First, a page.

Rice ready for race

TERRY JONES -- Sun Media

, Last Updated: 11:23 AM ET

There are two statistics in which you don't want to see your name listed in IndyCar racing:

- Number of races without a win: Vitor Mera 88, Ed Carpenter 77, A.J. Foyt IV 77, Darren Manning 53.

- Number of races since your last win: Buddy Rice 65, Marco Andretti 30, Helio Castroneves 27.

Being in the latter group is more preferable to being in the first group.

At least you've won.

And if you're Buddy Rice, and you've only won thrice, at least one he won was the big one, the Indianapolis 500.

He's IndyCar racing's ultimate faded glory story.

Four years ago, Buddy Rice had his car parked on the lawn at the White House and spent a quarter of an hour in the Oval Office with President George W. Bush.

Four years ago, he made his boss Bobby Rahal one of only three people to ever win the Indy 500 as a driver and an owner. And he got to be on the Late Show with David Letterman, his other boss. He did all the shows. He threw out a first pitch at Yankee Stadium. And then it all went away.

"It kind of came all at once," Rice said yesterday. "I think I appreciate it more now than I did then. Racing is fickle. But I feel fortunate to still be able to do what I want to do. I'm very grateful for that."

Down on his luck lately, he couldn't have lived more lucky than he didn't back then.

He got the Rahal-Letterman ride in the first place when their driver, Kenny Brack was involved with Tomas Scheckter in a spectacular crash at Texas with the car flying into a fence and virtually disintegrating. Brack busted his sternum and had spine injuries, which left him in danger of paralysis.

Rice had won the 2002 Formula Atlantic Series, the training wheels series, which plays here again this year - where Rahal's son raced two years ago. Brack's racing luck was Rice's big break.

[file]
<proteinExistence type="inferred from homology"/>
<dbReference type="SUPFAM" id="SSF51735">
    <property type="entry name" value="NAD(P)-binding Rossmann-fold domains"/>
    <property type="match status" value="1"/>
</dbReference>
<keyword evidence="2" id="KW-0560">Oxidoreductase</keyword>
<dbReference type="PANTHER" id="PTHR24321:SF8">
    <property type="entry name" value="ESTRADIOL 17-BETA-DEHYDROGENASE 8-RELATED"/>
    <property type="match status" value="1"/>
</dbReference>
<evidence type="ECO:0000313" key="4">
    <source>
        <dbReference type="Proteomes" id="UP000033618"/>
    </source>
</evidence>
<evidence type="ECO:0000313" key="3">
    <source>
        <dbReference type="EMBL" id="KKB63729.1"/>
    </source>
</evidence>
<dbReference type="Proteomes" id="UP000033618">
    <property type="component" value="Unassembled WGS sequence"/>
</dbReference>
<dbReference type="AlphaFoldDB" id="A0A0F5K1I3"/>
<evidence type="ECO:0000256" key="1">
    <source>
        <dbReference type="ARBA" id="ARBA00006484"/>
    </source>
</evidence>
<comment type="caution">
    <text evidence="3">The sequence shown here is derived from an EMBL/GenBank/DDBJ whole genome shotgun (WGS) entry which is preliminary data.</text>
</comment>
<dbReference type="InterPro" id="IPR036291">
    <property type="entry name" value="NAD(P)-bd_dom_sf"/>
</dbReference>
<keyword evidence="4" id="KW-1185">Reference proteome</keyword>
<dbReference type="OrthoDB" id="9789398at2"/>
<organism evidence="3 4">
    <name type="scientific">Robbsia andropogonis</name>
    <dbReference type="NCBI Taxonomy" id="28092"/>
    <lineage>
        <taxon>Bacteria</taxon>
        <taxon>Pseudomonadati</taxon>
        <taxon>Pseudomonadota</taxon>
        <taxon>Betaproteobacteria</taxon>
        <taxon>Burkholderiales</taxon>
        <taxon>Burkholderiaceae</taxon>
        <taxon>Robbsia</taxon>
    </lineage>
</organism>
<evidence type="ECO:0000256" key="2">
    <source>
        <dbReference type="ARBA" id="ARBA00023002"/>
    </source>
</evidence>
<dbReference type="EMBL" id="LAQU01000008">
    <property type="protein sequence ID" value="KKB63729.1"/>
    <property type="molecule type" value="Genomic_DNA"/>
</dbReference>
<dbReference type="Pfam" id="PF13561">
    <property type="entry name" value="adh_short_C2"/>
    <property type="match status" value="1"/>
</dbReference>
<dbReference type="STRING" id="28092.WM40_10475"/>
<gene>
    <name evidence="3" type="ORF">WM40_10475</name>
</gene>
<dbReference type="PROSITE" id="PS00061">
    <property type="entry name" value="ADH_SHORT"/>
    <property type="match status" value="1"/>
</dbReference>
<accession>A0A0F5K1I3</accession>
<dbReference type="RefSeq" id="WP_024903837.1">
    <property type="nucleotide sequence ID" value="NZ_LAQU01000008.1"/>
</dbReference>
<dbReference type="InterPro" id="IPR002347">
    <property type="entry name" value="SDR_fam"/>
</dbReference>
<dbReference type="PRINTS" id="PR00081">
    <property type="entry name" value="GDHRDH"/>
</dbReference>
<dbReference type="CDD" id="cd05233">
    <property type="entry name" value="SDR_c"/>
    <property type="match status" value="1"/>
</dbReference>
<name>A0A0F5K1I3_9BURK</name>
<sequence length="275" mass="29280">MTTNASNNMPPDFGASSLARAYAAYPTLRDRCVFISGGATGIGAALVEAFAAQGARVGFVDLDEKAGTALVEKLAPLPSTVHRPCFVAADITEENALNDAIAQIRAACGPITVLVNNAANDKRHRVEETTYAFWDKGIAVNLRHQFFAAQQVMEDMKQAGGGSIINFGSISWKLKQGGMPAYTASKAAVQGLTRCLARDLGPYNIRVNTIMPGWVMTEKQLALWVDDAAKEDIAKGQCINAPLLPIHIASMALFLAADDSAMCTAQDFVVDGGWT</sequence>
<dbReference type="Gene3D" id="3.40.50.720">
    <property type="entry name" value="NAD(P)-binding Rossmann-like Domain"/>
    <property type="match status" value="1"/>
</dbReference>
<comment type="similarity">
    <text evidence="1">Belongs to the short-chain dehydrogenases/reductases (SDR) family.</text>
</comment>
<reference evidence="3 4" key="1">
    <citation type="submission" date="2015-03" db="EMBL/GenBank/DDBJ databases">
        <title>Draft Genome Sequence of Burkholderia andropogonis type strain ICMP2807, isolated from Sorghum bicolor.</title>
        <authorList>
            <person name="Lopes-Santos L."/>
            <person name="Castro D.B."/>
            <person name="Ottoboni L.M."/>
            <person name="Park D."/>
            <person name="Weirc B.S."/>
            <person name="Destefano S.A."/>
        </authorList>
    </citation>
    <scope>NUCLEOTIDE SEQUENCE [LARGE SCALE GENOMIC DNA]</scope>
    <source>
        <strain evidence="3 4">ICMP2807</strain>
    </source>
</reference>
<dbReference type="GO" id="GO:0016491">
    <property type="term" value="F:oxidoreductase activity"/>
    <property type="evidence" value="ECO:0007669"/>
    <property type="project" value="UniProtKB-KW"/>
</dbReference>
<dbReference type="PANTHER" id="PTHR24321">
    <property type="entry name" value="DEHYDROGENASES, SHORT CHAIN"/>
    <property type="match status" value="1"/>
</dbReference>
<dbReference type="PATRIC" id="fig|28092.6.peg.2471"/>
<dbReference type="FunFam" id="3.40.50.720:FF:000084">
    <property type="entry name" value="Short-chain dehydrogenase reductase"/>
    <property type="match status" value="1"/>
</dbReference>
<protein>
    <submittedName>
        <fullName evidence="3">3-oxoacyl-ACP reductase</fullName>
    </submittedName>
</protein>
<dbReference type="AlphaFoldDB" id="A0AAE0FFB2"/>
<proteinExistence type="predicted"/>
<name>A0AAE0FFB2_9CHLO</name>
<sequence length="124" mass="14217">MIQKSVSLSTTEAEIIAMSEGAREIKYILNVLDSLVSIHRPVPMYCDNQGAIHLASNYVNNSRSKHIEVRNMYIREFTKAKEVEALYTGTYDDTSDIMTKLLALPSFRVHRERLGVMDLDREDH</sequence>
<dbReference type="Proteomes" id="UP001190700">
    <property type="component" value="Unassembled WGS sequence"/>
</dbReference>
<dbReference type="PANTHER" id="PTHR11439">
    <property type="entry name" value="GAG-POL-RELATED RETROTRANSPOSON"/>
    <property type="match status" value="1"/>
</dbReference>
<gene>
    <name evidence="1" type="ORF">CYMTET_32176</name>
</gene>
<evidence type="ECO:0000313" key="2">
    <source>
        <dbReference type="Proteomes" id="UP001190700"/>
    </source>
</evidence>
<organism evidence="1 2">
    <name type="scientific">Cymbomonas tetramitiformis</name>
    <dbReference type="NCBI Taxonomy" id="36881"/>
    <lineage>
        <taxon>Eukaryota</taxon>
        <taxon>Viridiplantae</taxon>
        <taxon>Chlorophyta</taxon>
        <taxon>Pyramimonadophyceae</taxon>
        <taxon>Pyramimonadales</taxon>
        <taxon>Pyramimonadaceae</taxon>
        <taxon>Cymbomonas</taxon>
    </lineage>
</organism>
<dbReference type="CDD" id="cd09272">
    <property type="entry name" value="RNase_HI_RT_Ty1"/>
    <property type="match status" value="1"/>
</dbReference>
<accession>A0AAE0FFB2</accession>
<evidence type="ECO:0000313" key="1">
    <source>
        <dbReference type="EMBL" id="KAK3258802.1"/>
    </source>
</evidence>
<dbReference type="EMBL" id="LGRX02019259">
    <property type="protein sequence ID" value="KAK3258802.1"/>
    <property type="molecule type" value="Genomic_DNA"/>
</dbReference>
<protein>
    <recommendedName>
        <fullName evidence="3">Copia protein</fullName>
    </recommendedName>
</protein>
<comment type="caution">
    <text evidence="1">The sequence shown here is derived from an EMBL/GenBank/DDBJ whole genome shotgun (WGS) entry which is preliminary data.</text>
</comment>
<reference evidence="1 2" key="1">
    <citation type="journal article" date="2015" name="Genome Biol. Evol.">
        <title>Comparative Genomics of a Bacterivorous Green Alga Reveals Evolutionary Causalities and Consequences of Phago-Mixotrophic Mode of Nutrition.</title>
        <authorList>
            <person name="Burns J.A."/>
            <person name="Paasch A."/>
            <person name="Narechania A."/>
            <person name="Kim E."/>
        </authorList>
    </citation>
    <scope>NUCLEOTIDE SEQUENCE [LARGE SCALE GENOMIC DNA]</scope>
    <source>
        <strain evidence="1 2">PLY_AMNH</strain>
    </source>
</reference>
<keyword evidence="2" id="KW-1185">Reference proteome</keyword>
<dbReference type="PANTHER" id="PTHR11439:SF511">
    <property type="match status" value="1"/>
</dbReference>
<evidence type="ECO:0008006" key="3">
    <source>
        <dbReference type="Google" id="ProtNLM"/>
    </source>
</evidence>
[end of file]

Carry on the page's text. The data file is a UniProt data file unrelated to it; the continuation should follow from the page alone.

But the Indy 500 was racing luck in full force.

Rice won the pole that year and led the race at different stages that day.

With 20 laps of the 200 to go, the Brickyard was flooded by a downpour and Buddy Rice was the Indy 500 champion.

The son of a former drag racer, Rice finished second in his first IRL race.

Driving for Rahal-Letterman in 2004, he won three times.

He was the new hotshot in the sport. But these days, a Top 10 finish almost feels like a win.

"We were fourth at Watkins Glen," pointed out the guy who could stand in for one of the Trailer Park Boys, the beat-up-ball-cap wearing driver who was the first driver to show up here yesterday.

His other results this year have been 11th, 15th, 12th, 20th, eighth, 10th, eighth, 22nd, 22nd, seventh and 20th. He's 15th in the series standings.

Rice, who drives for Dreyer & Reinbod, says he's with just about the smallest team in the series since he gave up his Rahal-Letterman ride when they dropped back from being a two-car team to one because of lost sponsorship.

Rice said he and everybody not involved in one of the top three teams - Team Penske, Target Chip Ganassi or Andretti Green - are quite happy to have hit the road course run of the schedule.

"They've won almost all the races the last few years," he said of the Big 3. "Racing on the ovals is all about money."

On the road courses - and there are a lot more of them with the Champ Car merger - it's a different deal, he suggests without making mention that the two Penske cars, one driven by Ryan Briscoe and the other by Helio Castroneves, finished 1-2 at Mid-Ohio on the road course this past weekend.

Graham Rahal won an early season race, his first on the new merged series, on the road course in St. Petersburg, Fla. for Newman-Haas-Lanigan transitioning team from the almost road-course exclusive Champ Car Series. Ryan Hunter-Reay delivered Rahal-Letterman the first win in four years at the Watkins Glen road course.

"When you get to the road courses it's not just all about the budget. The big owners are all about money at the end of the day," said Rice. "I think you'll see it shift more as we get to races like this one."

Rice took a tour of the course yesterday.

"It's going to be fast and it's wide," he said. "I can't wait."

As for those other guys, Mira with his 88 races without a win, Carpenter and Foyt with 77 and Manning with 53, while they can't much identify with Indy 500 winner Rice, they did watch Danica Patrick finally get one this year after failing to win in her first 49 races.


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